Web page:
St Mary and St Nicholas Church, Spalding
St Mary and St Nicholas Church, Spalding

In a pleasant location close to the River Welland stands the medieval church of St Mary and St Nicholas, the parish church of Spalding for over 900 years.


Records show that there has been a church here since the reign of Edward the Confessor. Nothing remains of that Saxon church, however, and the present building dates to 1284. The 13th-century building was heavily remodelled by the famous Victorian architect Sir George Gilbert Scott in the 1860s.

The tower was erected around 1360, and the striking spire added a century later. If you look closely you will see that the spire leans markedly to the north east.

Brass chandelier, dated 1760
Brass chandelier, dated 1760


The nave dates to 1284 but was altered in 1450 when the clerestory was added and the timber-framed roof installed. The roof is built in a hammer-beam style with 28 carved angels decorating the beam ends. The west window was destroyed in a storm in 1662. The stained glass we see now was installed in 1865.

At the west end of the nave is the font, also a product of the Victorian restoration.

In the south aisle are memorials to generations of the Johnson family. the owners of nearby Ayscoughfee Hall. Johnson family funeral hatchments adorn the nave arcade. These painted wooden boards were carried at funerals and then put up outside the house of the deceased for a time before being brought into the church for preservation.

At the east end of the south aisle is the St Thomas Chapel, built in 1315. From 1568-1881 the upper chamber in the chapel housed the Spalding Grammar School. Adjoining the St Thomas Chapel is a smaller chapel dedicated to St George, which acts as a memorial to local residents who died in WWI.

Carved angel on the hammerbeam roof
Carved angel on the hammerbeam roof

At the east end of the north aisle is a window depicting two brothers-in-law who died during WWI. The stained glass shows the men in the garb of medieval soldiers being welcomed into heaven.

Under the crossing hangs a brass chandelier dated to 1760. At the east end of the crossing is the pulpit, installed in 1866 to replace an earlier huge three-decker pulpit. The rood screen was built in 1870 but incorporates pieces of the original 15th-century screen.

The chancel boasts a brightly painted ceiling designed by architect Stephen Dykes Bower in 1959. Bower is more famous as the Surveyor of the Fabric at Westminster Abbey for 2 decades. At the east end of the chancel is the altar, a heavy slab of limestone supported on 15th-century timbers from the original chancel roof. On the chancel wall is a brass tablet commemorating Dame Margaret Oldfield, who died in 1738. Tucked against the wall is a restored niche holding a very worn medieval grave slab.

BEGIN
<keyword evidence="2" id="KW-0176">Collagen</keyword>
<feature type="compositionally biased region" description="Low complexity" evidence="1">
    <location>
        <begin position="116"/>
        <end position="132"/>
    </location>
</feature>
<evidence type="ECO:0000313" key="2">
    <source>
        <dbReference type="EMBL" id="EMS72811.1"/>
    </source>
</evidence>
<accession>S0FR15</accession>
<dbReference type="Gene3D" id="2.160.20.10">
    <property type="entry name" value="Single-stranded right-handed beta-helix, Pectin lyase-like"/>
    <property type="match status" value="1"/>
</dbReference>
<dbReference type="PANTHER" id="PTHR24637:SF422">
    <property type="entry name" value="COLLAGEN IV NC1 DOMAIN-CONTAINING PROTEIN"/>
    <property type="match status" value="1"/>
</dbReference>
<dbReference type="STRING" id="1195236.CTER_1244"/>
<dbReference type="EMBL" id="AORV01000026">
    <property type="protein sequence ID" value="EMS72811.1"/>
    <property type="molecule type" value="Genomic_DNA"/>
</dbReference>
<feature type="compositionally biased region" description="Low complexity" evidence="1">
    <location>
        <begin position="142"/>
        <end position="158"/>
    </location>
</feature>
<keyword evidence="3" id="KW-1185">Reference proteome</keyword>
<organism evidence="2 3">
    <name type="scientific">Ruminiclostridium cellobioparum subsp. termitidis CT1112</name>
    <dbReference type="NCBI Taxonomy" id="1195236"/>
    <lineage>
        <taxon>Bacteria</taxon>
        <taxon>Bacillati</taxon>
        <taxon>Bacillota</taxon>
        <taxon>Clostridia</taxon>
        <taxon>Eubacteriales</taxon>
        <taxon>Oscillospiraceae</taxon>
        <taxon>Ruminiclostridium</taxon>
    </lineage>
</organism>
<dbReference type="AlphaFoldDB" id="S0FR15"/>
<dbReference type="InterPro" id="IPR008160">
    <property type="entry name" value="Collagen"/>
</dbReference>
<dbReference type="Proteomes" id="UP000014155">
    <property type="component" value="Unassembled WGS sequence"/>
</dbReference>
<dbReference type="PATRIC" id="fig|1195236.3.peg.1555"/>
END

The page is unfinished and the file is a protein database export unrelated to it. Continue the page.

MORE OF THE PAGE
Grotesque head on the chancel arch
Grotesque head on the chancel arch

Some other historical features that we noticed included a moving memorial to Lieutenant George Johnson, who died at Fort George, Madras in 1823 at the age of just 26. Johnson had just been promoted to Captain a few days before his death. A much more sedate memorial is a grave slab embedded in the floor to Margaret Willsbye, who died in 1646. One wonders if the mason made a mistake with the inscription as the '6' has been altered from an earlier '8'.

Another Johnson memorial is a life-sized effigy of Elizabeth Johnson (d. 1843) on a marble plinth. The flowery inscription records that she was 'A duteous daughter, a devoted wife and mother ... a bright example of Christian faith and Christian hope triumphant over death.'

Her epitaph is positively restrained compared to the memorial to Jane Johnson (d. 1703):

'Cou'd Height of Beauty, Sense, or Goodness Save
Cou'd Love, or Friendship ransom from the Grave
Had Floods of Tears, or Clouds of Pray'rs prevail'd;
Oe'r these dear Relics now we should not mourn,
Nor had such precious Dust adorn'd this urn.

Jane Johnson memorial, 1703
Jane Johnson memorial, 1703

Compare that inscription to the simple memorial to the service personnel of the 3rd Parachute Battalion, erected on the 50th anniversary of its formation to mark the Battalion's strong links to the people of Spalding.

Getting There

St Mary and St Nicholas Church is a delightful historic building, full of interest. It is very easy to spot from a distance because of its tall spire. It stands in a large churchyard at the junction of Love Lane and Church Street on the east bank of the River Welland. It is extremely close to Ayscoughfee Hall. The church has its own car park.

The church was open when we visited.

More Photos

About Spalding, St Mary & St Nicholas Church
Address: Church Street, Spalding, Lincolnshire, England, PE11 2RA
Attraction Type: Historic Church
Location: Just off High Street (B1173). On-site parking.
Website: Spalding, St Mary & St Nicholas Church
Location map
OS: TF250224
Photo Credit: David Ross and Britain Express


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